A cyber criminal behind a £750,000 plot to defraud the financial sector by using financial details from 765 members of the public has been sentenced to five years in jail.
The National Crime Agency (NCA) confirmed the Inner London Crown Court sentenced 27-year-old Olukunle Babatunde, to serve five years and six months after he pleaded guilty to plotting to defraud UK banks.
Alongside Babatunde, 25-year-old Tamar Abdulhamid was also confirmed to have pled guilty to conspiracy to remove and conceal criminal property.
The two arrests follow an ongoing investigation by UK authorities into the distribution of stolen financial data by organised, international criminal groups. The groups included in the investigation are believed to run sophisticated phishing scams.
The scams operate by sending a number of phishing emails to a variety of victims. The emails are designed to dupe recipients into revealing their online banking login details. Once stolen the details are either sold on cyber black markets, or used to make fraudulent transactions.
The arrests follow a wider push by the UK government and law enforcement to combat cyber crime. Combating cyber crime has been a central part of the UK government's ongoing Cyber Strategy.
Since being announced in 2011 the strategy has seen the government and law enforcement launch numerous initiatives and strategies to help deal with cyber crime. These have included the creation of the NCA's National Cyber Crime Unit (NCCU), which only launched earlier this week, and the creation of the Cyber Security Information Sharing Partnership (CISP).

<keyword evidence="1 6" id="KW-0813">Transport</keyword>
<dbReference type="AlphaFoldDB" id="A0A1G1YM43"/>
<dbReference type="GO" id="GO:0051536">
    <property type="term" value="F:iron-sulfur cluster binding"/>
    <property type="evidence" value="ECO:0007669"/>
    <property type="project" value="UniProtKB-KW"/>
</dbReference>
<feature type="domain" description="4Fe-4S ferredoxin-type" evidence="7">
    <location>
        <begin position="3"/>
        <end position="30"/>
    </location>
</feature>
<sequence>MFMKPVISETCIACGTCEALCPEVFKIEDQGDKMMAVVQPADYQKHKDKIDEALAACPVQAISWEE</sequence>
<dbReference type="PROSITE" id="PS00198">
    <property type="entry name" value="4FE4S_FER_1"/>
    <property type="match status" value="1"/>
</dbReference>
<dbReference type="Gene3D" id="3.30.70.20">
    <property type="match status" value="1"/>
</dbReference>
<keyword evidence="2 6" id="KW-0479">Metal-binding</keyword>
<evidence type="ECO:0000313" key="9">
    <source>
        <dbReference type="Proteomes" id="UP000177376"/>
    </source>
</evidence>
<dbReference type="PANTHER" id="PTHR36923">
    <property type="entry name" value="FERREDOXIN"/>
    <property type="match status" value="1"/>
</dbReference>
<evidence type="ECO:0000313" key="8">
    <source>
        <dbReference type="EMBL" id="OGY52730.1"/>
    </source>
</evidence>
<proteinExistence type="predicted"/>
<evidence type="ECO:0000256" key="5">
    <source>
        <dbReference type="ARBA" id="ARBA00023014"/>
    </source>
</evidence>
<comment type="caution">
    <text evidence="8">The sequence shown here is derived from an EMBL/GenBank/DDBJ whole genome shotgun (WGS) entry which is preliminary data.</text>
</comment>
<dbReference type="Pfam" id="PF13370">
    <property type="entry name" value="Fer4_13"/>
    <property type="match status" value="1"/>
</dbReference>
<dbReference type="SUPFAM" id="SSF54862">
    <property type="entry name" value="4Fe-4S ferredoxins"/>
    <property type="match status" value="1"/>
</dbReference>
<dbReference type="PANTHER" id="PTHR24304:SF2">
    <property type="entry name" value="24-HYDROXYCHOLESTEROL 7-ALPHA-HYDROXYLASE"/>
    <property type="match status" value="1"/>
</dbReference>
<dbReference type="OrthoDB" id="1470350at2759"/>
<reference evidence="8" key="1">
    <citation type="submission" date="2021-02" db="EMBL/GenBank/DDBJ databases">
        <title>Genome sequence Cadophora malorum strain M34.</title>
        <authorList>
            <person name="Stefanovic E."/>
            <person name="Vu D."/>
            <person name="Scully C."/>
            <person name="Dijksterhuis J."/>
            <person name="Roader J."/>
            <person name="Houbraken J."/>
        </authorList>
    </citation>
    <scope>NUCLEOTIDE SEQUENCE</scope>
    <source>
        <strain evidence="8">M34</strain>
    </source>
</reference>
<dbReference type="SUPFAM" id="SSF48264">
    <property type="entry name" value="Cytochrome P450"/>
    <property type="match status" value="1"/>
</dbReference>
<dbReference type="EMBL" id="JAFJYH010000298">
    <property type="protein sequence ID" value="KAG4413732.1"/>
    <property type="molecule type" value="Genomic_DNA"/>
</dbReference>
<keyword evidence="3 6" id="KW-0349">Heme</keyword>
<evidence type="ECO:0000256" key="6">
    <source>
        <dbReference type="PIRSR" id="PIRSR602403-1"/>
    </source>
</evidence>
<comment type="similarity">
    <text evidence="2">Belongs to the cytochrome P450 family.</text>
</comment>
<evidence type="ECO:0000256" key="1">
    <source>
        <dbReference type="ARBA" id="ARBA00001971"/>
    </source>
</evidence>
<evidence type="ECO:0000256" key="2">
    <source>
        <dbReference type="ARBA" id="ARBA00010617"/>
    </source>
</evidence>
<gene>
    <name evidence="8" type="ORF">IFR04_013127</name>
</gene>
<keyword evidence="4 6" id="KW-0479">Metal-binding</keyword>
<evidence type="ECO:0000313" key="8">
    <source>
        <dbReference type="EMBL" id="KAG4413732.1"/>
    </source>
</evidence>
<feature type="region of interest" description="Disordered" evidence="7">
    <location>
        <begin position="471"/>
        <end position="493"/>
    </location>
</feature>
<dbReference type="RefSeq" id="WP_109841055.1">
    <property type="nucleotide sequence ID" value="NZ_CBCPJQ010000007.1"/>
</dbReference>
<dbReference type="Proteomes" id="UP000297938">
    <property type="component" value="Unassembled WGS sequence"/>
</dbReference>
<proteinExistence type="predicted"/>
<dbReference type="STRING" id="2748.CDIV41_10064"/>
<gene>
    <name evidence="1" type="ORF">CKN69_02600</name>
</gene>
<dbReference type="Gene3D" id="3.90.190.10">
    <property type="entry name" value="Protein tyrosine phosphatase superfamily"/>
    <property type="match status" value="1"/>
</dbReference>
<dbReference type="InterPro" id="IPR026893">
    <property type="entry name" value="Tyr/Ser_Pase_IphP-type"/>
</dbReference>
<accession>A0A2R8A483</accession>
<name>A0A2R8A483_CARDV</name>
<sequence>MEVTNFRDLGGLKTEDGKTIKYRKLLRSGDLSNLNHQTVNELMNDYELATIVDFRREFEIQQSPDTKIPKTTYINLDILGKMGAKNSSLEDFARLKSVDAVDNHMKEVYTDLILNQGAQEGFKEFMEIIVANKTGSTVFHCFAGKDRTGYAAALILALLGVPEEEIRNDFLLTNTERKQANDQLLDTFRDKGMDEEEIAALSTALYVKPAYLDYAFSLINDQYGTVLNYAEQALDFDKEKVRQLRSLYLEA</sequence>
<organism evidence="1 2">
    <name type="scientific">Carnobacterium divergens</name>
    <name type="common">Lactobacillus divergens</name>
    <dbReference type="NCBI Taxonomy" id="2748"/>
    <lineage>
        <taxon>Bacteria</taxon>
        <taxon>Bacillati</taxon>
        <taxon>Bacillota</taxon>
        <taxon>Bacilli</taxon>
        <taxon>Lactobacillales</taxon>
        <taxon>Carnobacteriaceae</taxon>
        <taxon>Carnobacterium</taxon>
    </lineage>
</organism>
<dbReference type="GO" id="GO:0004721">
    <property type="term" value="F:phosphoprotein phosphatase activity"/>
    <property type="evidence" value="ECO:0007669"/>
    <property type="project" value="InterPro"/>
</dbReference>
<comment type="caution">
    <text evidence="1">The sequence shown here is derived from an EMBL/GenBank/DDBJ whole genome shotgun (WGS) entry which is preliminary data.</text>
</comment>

Head of the NCCU, Andy Archibald, said the arrests were only possible thanks to information sharing schemes like CISP.
"This is an excellent result built on the joint working of precursor agencies and has involved the examination of a large number of data, resulting in 765 victim accounts being identified," he said.
"The National Crime Agency will continue to share information and intelligence with regards to serious and organised cyber crime, ensuring those who pose a threat to the public are identified and held accountable for their actions".
The arrests mark another early success for the NCA which was launched this week. It also helped arrest four men who are believed to have been involved in the running of the infamous Silk Road forum, which the FBI took ofline earlier this month.
Earlier this month senior architect at security firm FireEye, Jason Steer cited law enforcement's robust anti-cyber crime campaign as a potential reason only 0.016 percent of the world's known cyber attacks stem from the UK.
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